Living Heritage Contributes to a Positive Way of Life

By: SaskCulture Staff January, 2016

Heritage doesn’t need to be defined by only what’s between four walls – it’s all around us. When we think of our heritage, we often think of museum artifacts, buildings, or a piece of artwork. We often don’t think about our Intangible Cultural Heritage

(ICH), or ‘living heritage’, when it encompasses the customs, traditions and practices that make each community unique.

SaskCulture is working towards promoting the importance of the ICH concept across Saskatchewan. Kristin Catherwood, former Community Engagement  Animateur and current ICH Development Officer, Heritage Saskatchewan, explains that ICH is where people’s experiences come into play. “These include the stories we tell, the family events we celebrate, our community gatherings, the languages we speak, the songs we sing, knowledge of our natural spaces, our healing traditions, the food we eat and our holidays.”

This heritage also includes new ways of preserving and sharing our stories such as eco-museums. Eco-museums provide a framework for sustainable community development by leaving natural and cultural heritage objects. SaskCulture is part of an ad-hoc Eco-museum Advisory Committee that exists to promote the awareness, understanding and opportunities for the eco-museum model.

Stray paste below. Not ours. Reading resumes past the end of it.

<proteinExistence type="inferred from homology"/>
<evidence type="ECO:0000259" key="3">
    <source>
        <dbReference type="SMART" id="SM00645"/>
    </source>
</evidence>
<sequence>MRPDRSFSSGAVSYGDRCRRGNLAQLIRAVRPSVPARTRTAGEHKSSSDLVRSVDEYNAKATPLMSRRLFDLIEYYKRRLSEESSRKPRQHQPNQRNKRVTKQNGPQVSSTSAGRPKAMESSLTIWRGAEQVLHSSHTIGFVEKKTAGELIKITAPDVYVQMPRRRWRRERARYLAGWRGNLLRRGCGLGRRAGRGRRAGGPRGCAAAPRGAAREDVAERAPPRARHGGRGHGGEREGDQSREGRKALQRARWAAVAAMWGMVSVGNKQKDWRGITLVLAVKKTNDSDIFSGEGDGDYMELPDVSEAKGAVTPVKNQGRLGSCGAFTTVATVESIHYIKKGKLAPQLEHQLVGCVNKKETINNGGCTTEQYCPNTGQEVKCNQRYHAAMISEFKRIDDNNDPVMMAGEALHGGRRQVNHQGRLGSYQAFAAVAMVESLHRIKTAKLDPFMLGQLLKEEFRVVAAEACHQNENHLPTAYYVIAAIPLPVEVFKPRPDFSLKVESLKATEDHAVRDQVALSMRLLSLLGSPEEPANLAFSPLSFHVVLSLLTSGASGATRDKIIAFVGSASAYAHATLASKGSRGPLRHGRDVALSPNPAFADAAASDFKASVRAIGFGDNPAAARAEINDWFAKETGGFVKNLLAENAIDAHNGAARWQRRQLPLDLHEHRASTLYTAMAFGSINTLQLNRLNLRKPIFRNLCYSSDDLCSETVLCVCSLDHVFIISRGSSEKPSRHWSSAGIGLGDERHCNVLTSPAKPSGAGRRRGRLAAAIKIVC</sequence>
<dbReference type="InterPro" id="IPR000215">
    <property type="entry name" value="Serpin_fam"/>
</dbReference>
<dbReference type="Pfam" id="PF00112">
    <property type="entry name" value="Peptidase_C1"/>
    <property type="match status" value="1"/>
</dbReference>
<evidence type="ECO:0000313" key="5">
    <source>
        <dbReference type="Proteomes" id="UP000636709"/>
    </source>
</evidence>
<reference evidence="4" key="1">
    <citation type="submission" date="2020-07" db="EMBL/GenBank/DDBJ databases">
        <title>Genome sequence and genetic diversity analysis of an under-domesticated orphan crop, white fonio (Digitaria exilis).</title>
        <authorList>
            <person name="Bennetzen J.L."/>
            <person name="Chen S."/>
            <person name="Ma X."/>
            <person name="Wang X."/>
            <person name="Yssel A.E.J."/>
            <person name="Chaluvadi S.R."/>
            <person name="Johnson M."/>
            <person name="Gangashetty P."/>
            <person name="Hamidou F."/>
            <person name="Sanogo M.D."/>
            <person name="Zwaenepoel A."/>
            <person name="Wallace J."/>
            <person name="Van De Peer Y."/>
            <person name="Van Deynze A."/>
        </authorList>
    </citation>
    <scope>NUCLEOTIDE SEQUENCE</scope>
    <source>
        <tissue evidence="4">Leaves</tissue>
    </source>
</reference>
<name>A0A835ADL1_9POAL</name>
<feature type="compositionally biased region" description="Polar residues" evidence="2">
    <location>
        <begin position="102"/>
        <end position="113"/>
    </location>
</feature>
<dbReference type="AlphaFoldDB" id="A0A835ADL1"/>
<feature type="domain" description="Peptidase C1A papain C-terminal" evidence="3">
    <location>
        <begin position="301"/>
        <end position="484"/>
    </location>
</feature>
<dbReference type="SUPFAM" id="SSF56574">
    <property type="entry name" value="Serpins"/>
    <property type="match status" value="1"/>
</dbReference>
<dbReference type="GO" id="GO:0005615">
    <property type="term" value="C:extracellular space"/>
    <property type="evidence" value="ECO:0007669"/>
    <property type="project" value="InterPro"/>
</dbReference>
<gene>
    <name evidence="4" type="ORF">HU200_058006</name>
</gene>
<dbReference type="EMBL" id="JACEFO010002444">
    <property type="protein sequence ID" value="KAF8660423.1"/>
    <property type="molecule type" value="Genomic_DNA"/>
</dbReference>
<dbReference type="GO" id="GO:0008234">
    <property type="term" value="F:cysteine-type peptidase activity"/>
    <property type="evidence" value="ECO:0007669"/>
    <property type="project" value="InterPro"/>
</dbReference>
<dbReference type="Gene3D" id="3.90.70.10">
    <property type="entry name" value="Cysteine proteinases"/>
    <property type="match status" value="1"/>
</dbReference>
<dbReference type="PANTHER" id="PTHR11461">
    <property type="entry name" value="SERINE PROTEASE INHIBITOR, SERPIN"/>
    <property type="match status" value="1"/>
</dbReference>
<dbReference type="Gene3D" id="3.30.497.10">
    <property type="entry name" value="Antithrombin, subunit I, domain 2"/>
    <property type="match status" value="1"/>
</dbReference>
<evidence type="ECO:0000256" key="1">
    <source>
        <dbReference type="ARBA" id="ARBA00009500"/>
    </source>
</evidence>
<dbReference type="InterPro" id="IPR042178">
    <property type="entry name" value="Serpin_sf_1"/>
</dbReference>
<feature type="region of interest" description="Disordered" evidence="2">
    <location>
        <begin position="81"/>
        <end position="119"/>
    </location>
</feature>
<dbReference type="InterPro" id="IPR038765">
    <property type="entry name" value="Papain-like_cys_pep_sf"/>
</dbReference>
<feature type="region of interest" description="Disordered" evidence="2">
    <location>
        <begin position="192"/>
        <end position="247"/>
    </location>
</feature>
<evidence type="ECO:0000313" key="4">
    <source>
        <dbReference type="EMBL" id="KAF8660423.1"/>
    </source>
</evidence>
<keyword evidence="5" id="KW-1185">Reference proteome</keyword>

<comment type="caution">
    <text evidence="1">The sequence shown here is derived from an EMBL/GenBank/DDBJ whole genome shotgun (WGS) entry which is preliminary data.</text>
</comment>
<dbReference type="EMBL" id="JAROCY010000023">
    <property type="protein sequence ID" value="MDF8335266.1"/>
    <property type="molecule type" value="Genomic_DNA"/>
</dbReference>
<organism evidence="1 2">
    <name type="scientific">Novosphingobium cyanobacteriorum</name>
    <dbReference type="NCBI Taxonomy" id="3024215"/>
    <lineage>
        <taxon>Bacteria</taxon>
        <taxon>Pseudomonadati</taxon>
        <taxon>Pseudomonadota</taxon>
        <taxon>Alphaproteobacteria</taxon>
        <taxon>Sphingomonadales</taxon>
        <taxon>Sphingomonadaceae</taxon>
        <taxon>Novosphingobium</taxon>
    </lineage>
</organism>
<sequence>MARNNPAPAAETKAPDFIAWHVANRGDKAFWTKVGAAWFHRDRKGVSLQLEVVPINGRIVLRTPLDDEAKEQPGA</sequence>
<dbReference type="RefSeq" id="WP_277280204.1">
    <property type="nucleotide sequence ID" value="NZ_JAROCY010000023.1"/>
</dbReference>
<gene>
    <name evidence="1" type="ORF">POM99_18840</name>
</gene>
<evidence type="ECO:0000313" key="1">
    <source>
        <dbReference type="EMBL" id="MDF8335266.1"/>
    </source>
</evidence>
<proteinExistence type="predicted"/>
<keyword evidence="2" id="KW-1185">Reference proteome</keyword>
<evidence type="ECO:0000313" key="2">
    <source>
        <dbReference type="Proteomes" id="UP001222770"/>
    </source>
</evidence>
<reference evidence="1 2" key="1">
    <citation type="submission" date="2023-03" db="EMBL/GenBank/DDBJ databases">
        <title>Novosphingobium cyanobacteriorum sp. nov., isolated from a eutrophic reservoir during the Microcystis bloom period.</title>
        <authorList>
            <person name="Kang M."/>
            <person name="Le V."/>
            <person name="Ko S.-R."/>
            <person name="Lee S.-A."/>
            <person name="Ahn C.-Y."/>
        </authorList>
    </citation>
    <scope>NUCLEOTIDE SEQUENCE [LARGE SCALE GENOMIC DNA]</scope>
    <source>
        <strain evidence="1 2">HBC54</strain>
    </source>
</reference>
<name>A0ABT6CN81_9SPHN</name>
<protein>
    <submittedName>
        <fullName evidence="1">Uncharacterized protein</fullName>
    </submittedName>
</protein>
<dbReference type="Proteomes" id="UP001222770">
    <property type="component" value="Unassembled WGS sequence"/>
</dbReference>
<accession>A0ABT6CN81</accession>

SaskCulture’s Municipal Cultural Engagement and Planning Grant was also used to support the Saskatchewan Living Heritage Region Demonstration Project, which was established by the Heritage Canada National Trust, in partnership with the Town of Indian Head. The Living Heritage Region is made up various communities and their surrounding areas such as Carry the Kettle First Nation, Montmartre, Motherwell Homestead, Lebret, Treaty 4 and Fort Qu’Appelle. The Project’s objectives are ecological, cultural, economic and social revitalization.